4. Fill in the ambient room temperature Temp in columns D and E, the medium salinity in column F, and 0.02 (the amount of dye added per injection) in column G.
  5. Fill down the values in columns S through AC.
  6. Calculate the average of the values in column H for each measurement of a given sample, ranging from row x to row y (=average(Hx:Hy)) and the 95% confidence interval (=stdev(Hx:Hy)*tinv(0.05,7)/sqrt(8)). Record these in your notebook as the pH of the sample.


  1. Open R on the computer desktop. Type library(seacarb).
  2. Use seacarb in R to calculate how much NaHCO3/HCl or NaOH you need to add to achieve year 2100 or year 2015 conditions, respectively, given the measured alkalinity values of the unamended medium. For year 2100 type y2100<-oa(flag=8, var1= pH, var2= Alk, pCO2f=800, S=Sal, T=Temp); For year 2015 type y2015<-oa(flag=8, var1= 380, var2= Alk, pCO2f=400, S=Sal, T=Temp)
  3. Open the OA_Calculator Input medium density in cell B2, 12.3 into cell B3, and 0.2 into cell B4.
  4. In R, type in y2100$perturbation[5,5]. Input the value in cell B5.
  5. Type in y2015$perturbation[3,3]. Input the value in cell B6.
  6. Write down how much NaHCO3 (cell C11), HCl (cell C12), and H2O (cell C10) in mL is needed per 13 mL CO2+ culture in your lab notebook. Also write down how much H2O (B10) and NaOH (B13) is required for each CO2- culture.
  7. On a piece of label tape, write the medium type, batch #, your initials, the data, density, salinity, and alkalinity, and the required additions for CO2+ and CO2-. Stick it on the media bottle.

Testing amendments

  1. Dispense 12.3 mL of media into two sterile test tubes. They don’t have to be acid-washed.
  2. Mark one tube + and the other -. Amend them accordingly.
  3. Mix by gently vortexing.
  4. Dispense into a 96-well plate to measure pH as described above. Record final pH values in your notebook. They should be between 8.02-8.12 for CO2- and 7.75-7.85 for CO2+.


  1. Turn titrator on.
  2. Open the bottle of acid titrant and place the siphon tube in. Screw the plastic siphon-holder thing onto the acid bottle.
  3. Make sure there’s a beaker under the dispensing tube to catch the dispensed acid.
  4. Touch Manual, then Burette, then Rinse, then Start. Set Cycles to 3 if it’s not already.
  5. Make sure fluid and not air bubbles moves through the dispensing tube.
  6. If you still see air bubbles on the 3rd rinse, repeat the process until you don’t see any more air bubbles.



  1. Make sure pH probe is full of probe solution. If not, add to the port just below the serial number until it’s full.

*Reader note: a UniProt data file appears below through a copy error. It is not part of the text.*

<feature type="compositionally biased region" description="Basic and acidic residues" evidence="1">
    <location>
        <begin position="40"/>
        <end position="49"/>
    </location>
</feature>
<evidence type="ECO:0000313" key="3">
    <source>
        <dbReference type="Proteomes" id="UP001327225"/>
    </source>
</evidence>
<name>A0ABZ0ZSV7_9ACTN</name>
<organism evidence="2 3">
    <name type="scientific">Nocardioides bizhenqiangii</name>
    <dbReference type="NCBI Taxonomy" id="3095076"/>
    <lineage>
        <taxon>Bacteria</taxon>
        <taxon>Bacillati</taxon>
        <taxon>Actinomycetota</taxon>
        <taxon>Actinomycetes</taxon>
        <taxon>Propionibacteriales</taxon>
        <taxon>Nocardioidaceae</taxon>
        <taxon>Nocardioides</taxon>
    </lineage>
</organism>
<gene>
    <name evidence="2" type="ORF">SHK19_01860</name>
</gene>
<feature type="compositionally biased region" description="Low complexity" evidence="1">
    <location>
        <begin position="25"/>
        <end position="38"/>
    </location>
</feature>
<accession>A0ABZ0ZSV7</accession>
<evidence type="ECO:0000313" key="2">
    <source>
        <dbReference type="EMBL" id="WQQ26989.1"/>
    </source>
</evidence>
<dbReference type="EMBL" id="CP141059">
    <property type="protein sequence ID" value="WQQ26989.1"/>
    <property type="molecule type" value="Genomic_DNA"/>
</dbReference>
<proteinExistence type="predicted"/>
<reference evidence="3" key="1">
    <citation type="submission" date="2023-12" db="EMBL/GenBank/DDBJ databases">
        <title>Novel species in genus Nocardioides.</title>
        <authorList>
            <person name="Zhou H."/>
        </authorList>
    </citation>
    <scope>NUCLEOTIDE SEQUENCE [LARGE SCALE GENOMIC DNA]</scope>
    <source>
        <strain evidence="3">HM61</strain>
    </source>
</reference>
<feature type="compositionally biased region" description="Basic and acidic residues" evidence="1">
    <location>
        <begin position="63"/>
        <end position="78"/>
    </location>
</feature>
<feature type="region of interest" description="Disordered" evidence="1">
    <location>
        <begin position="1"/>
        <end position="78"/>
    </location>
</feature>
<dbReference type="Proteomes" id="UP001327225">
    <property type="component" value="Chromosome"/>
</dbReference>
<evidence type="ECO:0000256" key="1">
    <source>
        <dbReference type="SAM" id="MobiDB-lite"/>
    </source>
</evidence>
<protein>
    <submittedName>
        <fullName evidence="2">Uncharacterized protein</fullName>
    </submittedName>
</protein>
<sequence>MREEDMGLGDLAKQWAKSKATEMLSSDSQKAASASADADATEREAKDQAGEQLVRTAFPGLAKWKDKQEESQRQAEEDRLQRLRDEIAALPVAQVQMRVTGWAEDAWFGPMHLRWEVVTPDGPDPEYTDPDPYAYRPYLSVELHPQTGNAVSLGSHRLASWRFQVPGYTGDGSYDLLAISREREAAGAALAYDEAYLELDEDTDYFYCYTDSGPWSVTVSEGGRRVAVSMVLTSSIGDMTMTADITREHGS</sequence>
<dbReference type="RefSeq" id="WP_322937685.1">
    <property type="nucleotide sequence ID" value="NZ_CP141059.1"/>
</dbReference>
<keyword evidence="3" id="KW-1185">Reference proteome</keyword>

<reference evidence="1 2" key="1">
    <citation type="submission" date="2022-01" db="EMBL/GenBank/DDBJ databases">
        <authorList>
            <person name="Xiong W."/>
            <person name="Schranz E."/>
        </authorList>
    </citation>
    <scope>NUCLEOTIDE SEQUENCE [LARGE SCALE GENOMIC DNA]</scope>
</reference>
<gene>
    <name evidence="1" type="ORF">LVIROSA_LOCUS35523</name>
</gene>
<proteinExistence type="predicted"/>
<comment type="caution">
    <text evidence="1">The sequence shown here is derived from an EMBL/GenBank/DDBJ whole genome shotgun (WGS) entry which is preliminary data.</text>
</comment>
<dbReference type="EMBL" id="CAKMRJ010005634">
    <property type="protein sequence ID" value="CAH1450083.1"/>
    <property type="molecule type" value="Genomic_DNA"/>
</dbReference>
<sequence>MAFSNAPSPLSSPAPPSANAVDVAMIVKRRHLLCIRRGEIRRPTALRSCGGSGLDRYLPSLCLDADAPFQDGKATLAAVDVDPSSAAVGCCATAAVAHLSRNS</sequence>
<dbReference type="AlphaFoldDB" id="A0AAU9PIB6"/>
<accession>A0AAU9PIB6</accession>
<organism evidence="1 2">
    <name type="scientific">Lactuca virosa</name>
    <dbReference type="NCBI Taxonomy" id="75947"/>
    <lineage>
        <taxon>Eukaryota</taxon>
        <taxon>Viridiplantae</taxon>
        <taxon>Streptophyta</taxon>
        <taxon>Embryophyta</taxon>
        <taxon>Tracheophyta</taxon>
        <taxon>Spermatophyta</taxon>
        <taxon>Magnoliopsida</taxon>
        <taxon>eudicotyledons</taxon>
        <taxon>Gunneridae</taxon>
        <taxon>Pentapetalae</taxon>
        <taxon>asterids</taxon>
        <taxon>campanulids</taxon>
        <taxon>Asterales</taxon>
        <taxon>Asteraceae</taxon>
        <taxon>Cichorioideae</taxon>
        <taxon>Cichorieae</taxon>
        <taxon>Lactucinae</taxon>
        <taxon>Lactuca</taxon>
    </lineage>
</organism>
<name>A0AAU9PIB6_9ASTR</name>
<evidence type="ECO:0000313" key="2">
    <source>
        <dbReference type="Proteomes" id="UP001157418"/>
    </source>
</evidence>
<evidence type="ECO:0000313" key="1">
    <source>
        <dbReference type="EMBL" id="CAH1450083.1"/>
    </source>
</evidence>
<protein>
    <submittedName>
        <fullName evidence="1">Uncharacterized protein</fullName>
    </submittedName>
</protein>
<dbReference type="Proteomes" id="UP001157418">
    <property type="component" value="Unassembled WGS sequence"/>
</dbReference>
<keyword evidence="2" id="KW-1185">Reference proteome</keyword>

2. Make sure aquarium pump pipet is taped to probe arm and temperature probe is through the appropriate hole in the middle of probe arm. Try to arrange it so that the ends of the pH probe, temperature probe, dispensing tube, and aquarium pump pipet are all about the same level.
  3. Check to see when last calibration was, recorded on the Excel spreadsheet in cell I15. If it’s been less than 1 week since last measurement and you didn’t have to add fluid, you don’t have to calibrate; proceed to step 12.
  4. Rinse a 50 mL beaker with star bar with milli-Q water twice, then wipe clean with a clean Kim-wipe.
  5. Add about 40 mL of pH 7 buffer (yellow) to the beaker. Place on stir plate and turn on stirrer to about setting 8. Position beaker so that stir bar is spinning in the right place.
  6. Blot pH probe and other probes/tubes dry and lower into buffer.
  7. On titrator main menu, touch Methods, then scroll down and touch DG115SC, then Start.
  8. A screen saying “DG1155SC: Add sample 1/3.” pops up. Wait at least 30 seconds after putting the probe in the buffer and then click OK.
  9. Turn off stir plate. Lift probe, spray down with milli-Q, then empty the buffer, spray off the beaker, and wipe clean with a fresh Kim-Wipe. Also blot-dry the probe assemblage.
  10. Add pH 10 buffer (blue) to beaker and repeat steps h and i.
  11. Add pH 4 buffer (pink) to beaker and repeat steps h and i.
  12. Turn off stir plate, empty beaker and spray everything down with milli-Q then blot dry with a fresh Kimwipe.
  13. On the titrator screen, touch OK, then OK again, which takes you back to the main menu. Then touch Results, then All results, then Samples.
  14. Touch 1, then Data, then Raw results. Input the value by ESTMe in cell H20 of the Excel spreadsheet. Touch Back 3 times to get back to the list of samples.
  15. Repeat with sample 2, inputting the ESTMe value in cell H21.
  16. Repeat with sample 3, inputting the ESTMe value in cell H19.
  17. Type today’s date into Cell I15. Click the File tab and then Save. You have completed calibrating the probe.